How being a working-class Cambridge student can make visiting home so uncomfortable
The struggle of standing out
Since beginning my degree, there’s something about going back home or visiting my friends at other universities that always strikes me with a small sense of dread.
In fact, it began even earlier than that, when I first received my offer to study at Cambridge. People would inevitably ask me about my future plans, and I’d tell them I was planning to do a degree. But I always secretly hoped they wouldn’t ask me the next question – where I was studying. It got to the point where sometimes I’d even lie and tell people I was planning on going to Exeter, my insurance choice. I know what you’re thinking – wasn’t that just because you’re wildly insecure and were certain you’d miss your offer (We’ve all been there)? But there was a deeper reason as well.
For myself, and many others I’ve spoken to, mentioning the C-word (get your mind out of the gutter) can seem to come with a sort of instant judgement and hostility.
An example of this is the comment most Cambridge students hear daily – “wow, you must be so smart!” Of course, the last thing I want to do is seem ungrateful for such praise, and I’m sure many love the prestige that comes with announcing their university. But when such comments are followed up with wistful remarks from co-workers about how I’m smarter than they’ll ever be, and how they were always useless at school, such comments can quickly stop being friendly and start to seem envious and depressing.
I always make sure to voice my disapproval of this attitude, since my being here is as much about me being lucky enough to be raised in a stable environment, and to receive certain academic opportunities, as it is about my intelligence. But this can often come across as insincere.
Being seen as the smartest person in the room, who studies at some far-off prestigious place, can be especially hard when the people you’re surrounded by back home never really had a chance to progress, due to their social class, location, and countless other factors. It can make being home feel alienating, as you stick out like a sore thumb the minute university is bought up.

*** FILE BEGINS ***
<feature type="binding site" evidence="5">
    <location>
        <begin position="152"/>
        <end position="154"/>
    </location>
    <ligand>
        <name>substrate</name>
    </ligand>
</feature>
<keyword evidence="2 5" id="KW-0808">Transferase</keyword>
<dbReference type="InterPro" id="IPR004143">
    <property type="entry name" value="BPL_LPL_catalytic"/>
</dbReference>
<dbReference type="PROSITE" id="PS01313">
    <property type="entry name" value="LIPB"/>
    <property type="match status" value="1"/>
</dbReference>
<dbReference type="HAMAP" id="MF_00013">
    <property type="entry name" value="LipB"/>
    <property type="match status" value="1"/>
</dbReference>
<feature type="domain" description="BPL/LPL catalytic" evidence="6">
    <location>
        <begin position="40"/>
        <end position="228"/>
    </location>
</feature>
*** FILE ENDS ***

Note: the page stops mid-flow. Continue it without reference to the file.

Recently, I’ve even started jokingly referring to myself to new people as “the dumbest bitch in Cambridge” (which there may be some truth to tbh), just to make myself seem more normal in the eyes of others and dispel the idea that I’m some sort of super-genius who studies twelve hours a day and only stops to learn Mandarin or practice the Viola.
I was made painfully aware of another preconception about students at this university when I was told by someone I’d just met that I was ‘too posh for them’ when I dropped the C bomb. Now, I’ve never felt like my life is an impoverished sob story by any stretch, but being from a low income area, a working class family, and a state-comprehensive school, it irritated me that this stranger would assume something like that based purely on my university. It was as if the moment I arrived at the gates of Emmanuel College I had been instantly transformed into a stuck-up middle-class yacht-owning Tory in the eyes of others.
Of course, I don’t want to suggest that being seen as smart, or a bit fancy, for studying here is some horrific, unbearable social injustice. But these ideas– that we’re too smart for certain people, or too posh – can create a sense of isolation when outside of the Cambridge bubble. To some extent, this might be a universal experience for students here. Studying at an institution with such historical influence, and which is consistently ranked among the best universities in the world, is bound to set you apart in the eyes of others.
But this is heightened when coming from a working-class background. For many students, studying here is seen as a natural step after they leave their elite private school, and their social life is filled with family members and peers who’ve attended this place and understand their experiences, or at least know others who have. Being from a poorer area with especially low progression to higher education, it’s no wonder myself, and others in similar situations, stand out as different back home. For working-class students surrounded by working class people, studying at Oxbridge is unique and abnormal, since for many people we meet they are perceived as mythical and unattainable places they wouldn’t have even dreamt of aspiring to.
The people who hold these views, therefore, can hardly be blamed, since it stems from Oxbridge’s reputation as somewhere that working-class people not only can’t reach, but don’t belong. But after already fighting an uphill battle to prove you belong in the Cambridge environment, it can be disheartening to have to do the exact same thing back home.
Sadly, this stigma will not be overcome until we no longer live in a society where studying at Cambridge is seen as a norm for some, and an unreachable place for others.
(All images in this article belong to the author)